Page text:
8. Thou shall read next weeks' lesson and prepare for that lesson ahead.
9. Thou shall write down all questions to ask instructor before class.
10. Thou shall remember to have FUN, FUN, FUN, while we learn.

Happy teaching...

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KarenOR Posted 12 May 2005 , 6:22pm
post #7 of 13

Do you have a friend or someone that would be willing to sit and have you "practice" teaching, asking questions, etc. I find that actually teaching something is the best way to master it. Since you already know the cake stuff, just practicing how to explain it, will make you a lot less nervous! Good luck!

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Mchelle Posted 12 May 2005 , 6:43pm
post #8 of 13

cakegal, you were reading my mind I was going to post that. My teacher gave that out too. Believe me it helped.

Calejo, I'm sure that once you get going you'll do great. It's amazing that we think OMG, and then get to it and you say, What was I so worried about. You'll do fine! let us know how it goes.

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Sahmlock Posted 12 May 2005 , 6:59pm
post #9 of 13

The Wilton instructor position would not be made available to you, if you were NOT qualified to do it. Talk POSITIVELY and only allow yourself to entertain POSITIVE thoughts. You have to take control of your MINDSET and GO FOR IT!
Think about What made you agree to do this anyhow? At some point you felt confident enough to do this, or you would NOT have agreed.
It is good that you are taking into consideration that people PAID for the class, is not a 3 credit college course! CA-Ching Ca-Ching!!!$$$ So, dont worry!!! My store offered the class FREE with the purchase of hte course kit....very worth it!!!
You probably have learned many shortcuts, etc.....(especiall from this board!!!) and you will be able to share these! Plus, you can call upon the time when you took classes!!!
I loved looking at all of the pictures of cakes that my instructor made! The pictures, alone, would stand to show your experience in this field!Also, you will be making the students feel much more comfortable admitting that it took you months to learn....they probably will have put you up on some pedestal and think that there is no way they could learn to do what you have done...and you will be able to totally emphathize and say that you didnt completely get it the FIRST night of class either, etc...Plus the book is very good at spelling it all out.....people can rely on that AND get a VISUAL example from you! Don't stress!!! RELAX and enjoy...and you might learn from the students as well...It will probably proove to be very rewarding for everyone involved!!!
I wont say Good Luck because I dont think Luck is involved in this.....I will simply say....Trust in yourself! YOu can do it!

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cupcakequeen Posted 12 May 2005 , 7:03pm
post #10 of 13

Thanks for sharing the commandments, cakegal. I think that's a greatw ay to break the ice! I look forward to using that piece!

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ump107 Posted 13 May 2005 , 7:15am
post #11 of 13

I do a lot of teaching of adults; I am a Fire and CPR instructor. So basically I teach people from 16 and up the oldest person I have taught CPR to was 75 the oldest firefighting student I taught was 65. The best tip I can give you is assume nothing of your students. Start off as if they know nothing, if they are very knowledgeable you can speed up. Asking questions of the entire class may not provide accurate results of the knowledge base you have to work with, as the student may be embarrassed to admit in front of a group they dont know something that is considered common knowledge. Depending on how many students you have if one student is having difficulty try not to let them take all of your attention from the other students. The first time you teach will be the most difficult, as you teach more classes you will get more comfortable. Practice your lesson in front of a mirror or even in front of a video camera. (Yes, you will look insane to your family but they get over it) You can see what you may be doing wrong. And you will also get a rough idea how much you will be able to fit into each night of class.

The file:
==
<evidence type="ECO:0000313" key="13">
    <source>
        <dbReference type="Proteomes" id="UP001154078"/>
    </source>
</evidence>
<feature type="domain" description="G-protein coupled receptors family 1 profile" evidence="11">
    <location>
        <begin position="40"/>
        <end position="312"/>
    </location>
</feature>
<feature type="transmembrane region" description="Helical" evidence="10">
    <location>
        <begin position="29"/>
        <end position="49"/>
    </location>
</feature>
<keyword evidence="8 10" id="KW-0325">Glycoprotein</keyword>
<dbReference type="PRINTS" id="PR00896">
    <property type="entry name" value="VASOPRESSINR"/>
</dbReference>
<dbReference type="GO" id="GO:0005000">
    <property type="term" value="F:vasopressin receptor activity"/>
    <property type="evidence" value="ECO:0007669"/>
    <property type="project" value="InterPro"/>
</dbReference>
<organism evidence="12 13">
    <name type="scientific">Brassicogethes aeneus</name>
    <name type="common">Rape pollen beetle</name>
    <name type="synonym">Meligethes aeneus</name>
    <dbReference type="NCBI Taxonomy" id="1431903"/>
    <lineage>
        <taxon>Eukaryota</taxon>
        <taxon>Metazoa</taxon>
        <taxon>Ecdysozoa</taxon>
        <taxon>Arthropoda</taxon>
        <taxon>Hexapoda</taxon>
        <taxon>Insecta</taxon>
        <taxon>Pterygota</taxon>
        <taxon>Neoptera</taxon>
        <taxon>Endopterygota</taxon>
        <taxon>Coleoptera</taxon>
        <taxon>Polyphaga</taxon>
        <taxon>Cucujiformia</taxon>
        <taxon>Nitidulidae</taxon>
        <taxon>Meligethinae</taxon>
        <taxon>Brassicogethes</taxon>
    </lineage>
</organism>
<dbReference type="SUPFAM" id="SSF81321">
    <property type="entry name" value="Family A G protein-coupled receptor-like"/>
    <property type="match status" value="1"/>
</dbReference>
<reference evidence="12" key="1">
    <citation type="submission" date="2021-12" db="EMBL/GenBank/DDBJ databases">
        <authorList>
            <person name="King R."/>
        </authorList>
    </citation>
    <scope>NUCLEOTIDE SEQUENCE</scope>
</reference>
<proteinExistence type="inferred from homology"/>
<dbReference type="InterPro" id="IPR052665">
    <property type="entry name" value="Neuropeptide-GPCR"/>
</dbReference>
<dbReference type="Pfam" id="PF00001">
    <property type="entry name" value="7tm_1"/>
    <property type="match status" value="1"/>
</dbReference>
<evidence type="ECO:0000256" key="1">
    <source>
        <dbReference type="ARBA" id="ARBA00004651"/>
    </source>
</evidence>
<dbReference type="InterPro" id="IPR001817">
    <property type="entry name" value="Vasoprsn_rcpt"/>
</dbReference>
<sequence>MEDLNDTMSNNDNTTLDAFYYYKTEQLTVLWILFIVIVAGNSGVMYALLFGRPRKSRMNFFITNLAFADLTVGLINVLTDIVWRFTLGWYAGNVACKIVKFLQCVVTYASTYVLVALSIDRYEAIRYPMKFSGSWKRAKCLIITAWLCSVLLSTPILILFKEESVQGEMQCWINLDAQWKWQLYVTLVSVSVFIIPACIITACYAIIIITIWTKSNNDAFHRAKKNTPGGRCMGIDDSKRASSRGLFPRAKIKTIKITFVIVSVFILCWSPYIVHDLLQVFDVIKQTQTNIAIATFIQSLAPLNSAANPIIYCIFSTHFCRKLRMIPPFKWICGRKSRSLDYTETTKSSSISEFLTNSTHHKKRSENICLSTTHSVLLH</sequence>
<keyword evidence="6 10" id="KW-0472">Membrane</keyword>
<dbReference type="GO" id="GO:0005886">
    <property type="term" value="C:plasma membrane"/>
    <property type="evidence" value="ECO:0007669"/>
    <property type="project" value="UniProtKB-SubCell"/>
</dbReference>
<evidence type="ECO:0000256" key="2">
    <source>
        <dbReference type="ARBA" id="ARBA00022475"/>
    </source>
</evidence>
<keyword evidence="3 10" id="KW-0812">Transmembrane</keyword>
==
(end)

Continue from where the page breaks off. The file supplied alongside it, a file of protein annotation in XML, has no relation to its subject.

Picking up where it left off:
Good luck teaching.

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Chrystal Posted 13 May 2005 , 10:05pm
post #12 of 13

i teach sugar pulling classes also.. and its so hard to get your point across without thinking your going to fast or slow or someone doesn't understand.. Definately you need to have a bond with these peiople. So if you are not making something easy or clear someone will tell you. Tell them you are new..that helps too.. And I go over every lesson twice before i get up there. One time at home..and one time when i get to class before the students come in...

good luck>!!

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Calejo Posted 17 May 2005 , 3:46pm
post #13 of 13

Thank you so much for your help!

I am currently working on the lesson layout I will do on the first day. I'm not a Wilton instructor yet, as my area has no available positions, I'm doing it for a cake decorating supply store. So, I had no outline or book to work with, but I think now that I'm getting it down on paper, I'll be fine.

I have made at least one "victim" icon_twisted.gif , er, I mean, guinea pig, when I taught my friend how to do a basic wedding cake with fondant, and I taught her how to paint on fondant. We had a lot of fun!

I would like to explain the difference between fondant and marzipan, but I've never worked with marzipan in any way. I'm not even sure what it's made of. Any ideas?